One of the fellowships that I attend is focused, in the early stages, on the process of overcoming obsessions. Obsession of one kind or another is a big component of most addictions, but some more than others.
The interesting thing about obsession is that it is a vice best practiced while alone. Our brains go ’round and ’round, and we are unable to shake the undesirable thought pattern no matter how hard we try. Our minds keep coming back to it, him, her, that, those, and it can seem as though ridding ourselves of the thoughts is like trying to push toothpaste back into the tube. But put us in the presence of another human being with whom we have to interact, and things are different. Continue reading →
Most of us addicts became isolated from others, unable to relate to them in healthy ways. We either tried too hard, or not hard enough. When we found ourselves failing to fit in, we turned to “in groups” who thought like we did. Those may have been genuine efforts to find a place where we belonged, but since they were nearly always based on some form of addiction — drinking, drugging, gambling and so forth — we were associating with other wounded souls who were grasping but not able to hold onto that same feeling of belonging. Our isolation continued, even in a crowd.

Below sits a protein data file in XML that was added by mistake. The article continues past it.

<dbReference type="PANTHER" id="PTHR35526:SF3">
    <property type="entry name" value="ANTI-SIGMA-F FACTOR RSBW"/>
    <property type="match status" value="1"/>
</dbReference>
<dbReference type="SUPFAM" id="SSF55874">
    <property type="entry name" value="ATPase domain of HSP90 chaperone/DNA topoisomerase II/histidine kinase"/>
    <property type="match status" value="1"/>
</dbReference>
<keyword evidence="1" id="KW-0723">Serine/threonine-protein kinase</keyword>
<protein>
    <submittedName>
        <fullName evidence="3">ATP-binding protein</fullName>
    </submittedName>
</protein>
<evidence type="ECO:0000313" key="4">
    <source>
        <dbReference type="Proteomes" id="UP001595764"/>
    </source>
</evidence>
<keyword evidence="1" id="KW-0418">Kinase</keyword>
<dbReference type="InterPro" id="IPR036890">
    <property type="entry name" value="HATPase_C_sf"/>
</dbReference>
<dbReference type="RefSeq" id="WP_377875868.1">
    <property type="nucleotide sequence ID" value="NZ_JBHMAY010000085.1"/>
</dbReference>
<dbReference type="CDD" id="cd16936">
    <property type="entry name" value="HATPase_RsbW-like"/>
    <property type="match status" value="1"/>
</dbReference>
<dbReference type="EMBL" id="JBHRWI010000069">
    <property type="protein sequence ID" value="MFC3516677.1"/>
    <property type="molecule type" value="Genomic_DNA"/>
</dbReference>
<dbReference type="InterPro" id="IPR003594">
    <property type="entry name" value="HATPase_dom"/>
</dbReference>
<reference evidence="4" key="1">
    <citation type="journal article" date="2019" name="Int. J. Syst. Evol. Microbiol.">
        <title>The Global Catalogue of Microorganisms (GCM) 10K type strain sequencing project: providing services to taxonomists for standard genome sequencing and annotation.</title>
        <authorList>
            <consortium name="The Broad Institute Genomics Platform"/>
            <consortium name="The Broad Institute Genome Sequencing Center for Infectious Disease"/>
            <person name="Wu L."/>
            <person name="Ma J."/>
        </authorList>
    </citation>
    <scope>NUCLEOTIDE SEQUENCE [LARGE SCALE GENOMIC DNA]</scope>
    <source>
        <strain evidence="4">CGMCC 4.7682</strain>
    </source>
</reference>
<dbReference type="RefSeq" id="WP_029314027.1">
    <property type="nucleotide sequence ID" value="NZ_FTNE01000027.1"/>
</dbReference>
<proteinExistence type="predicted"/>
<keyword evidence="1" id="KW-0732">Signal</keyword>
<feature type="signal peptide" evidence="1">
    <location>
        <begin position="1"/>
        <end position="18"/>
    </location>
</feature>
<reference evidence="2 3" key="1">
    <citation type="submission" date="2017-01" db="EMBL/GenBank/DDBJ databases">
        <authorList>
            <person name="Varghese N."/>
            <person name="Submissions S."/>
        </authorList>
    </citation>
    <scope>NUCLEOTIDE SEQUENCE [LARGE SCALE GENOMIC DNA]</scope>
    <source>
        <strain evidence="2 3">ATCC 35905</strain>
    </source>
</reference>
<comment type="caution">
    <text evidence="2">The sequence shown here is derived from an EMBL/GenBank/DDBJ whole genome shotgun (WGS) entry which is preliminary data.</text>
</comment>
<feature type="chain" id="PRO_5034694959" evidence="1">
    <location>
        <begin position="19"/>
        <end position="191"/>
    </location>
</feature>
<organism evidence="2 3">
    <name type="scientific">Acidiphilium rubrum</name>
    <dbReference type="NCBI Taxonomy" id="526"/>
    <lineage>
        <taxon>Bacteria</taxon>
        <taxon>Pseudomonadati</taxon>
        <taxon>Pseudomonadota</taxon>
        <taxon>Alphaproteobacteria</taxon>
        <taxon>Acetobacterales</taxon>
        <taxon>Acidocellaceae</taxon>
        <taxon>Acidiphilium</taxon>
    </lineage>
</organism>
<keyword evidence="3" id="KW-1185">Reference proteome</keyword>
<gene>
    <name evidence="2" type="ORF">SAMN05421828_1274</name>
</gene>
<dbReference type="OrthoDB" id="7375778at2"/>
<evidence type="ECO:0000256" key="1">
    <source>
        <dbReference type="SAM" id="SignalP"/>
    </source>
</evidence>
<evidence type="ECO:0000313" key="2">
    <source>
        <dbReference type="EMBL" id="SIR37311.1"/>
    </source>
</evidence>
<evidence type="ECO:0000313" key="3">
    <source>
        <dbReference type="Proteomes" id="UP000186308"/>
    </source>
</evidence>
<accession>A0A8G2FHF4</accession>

The value of humor in relieving the tension of situations and increasing the enjoyment of life has been recorded by poets, playwrights and others for thousands of years. Humor brings people closer, cements social bonds (people who laugh at the same things we do are accepted, others are kept at arm’s length), and defuses tense moments. Continue reading →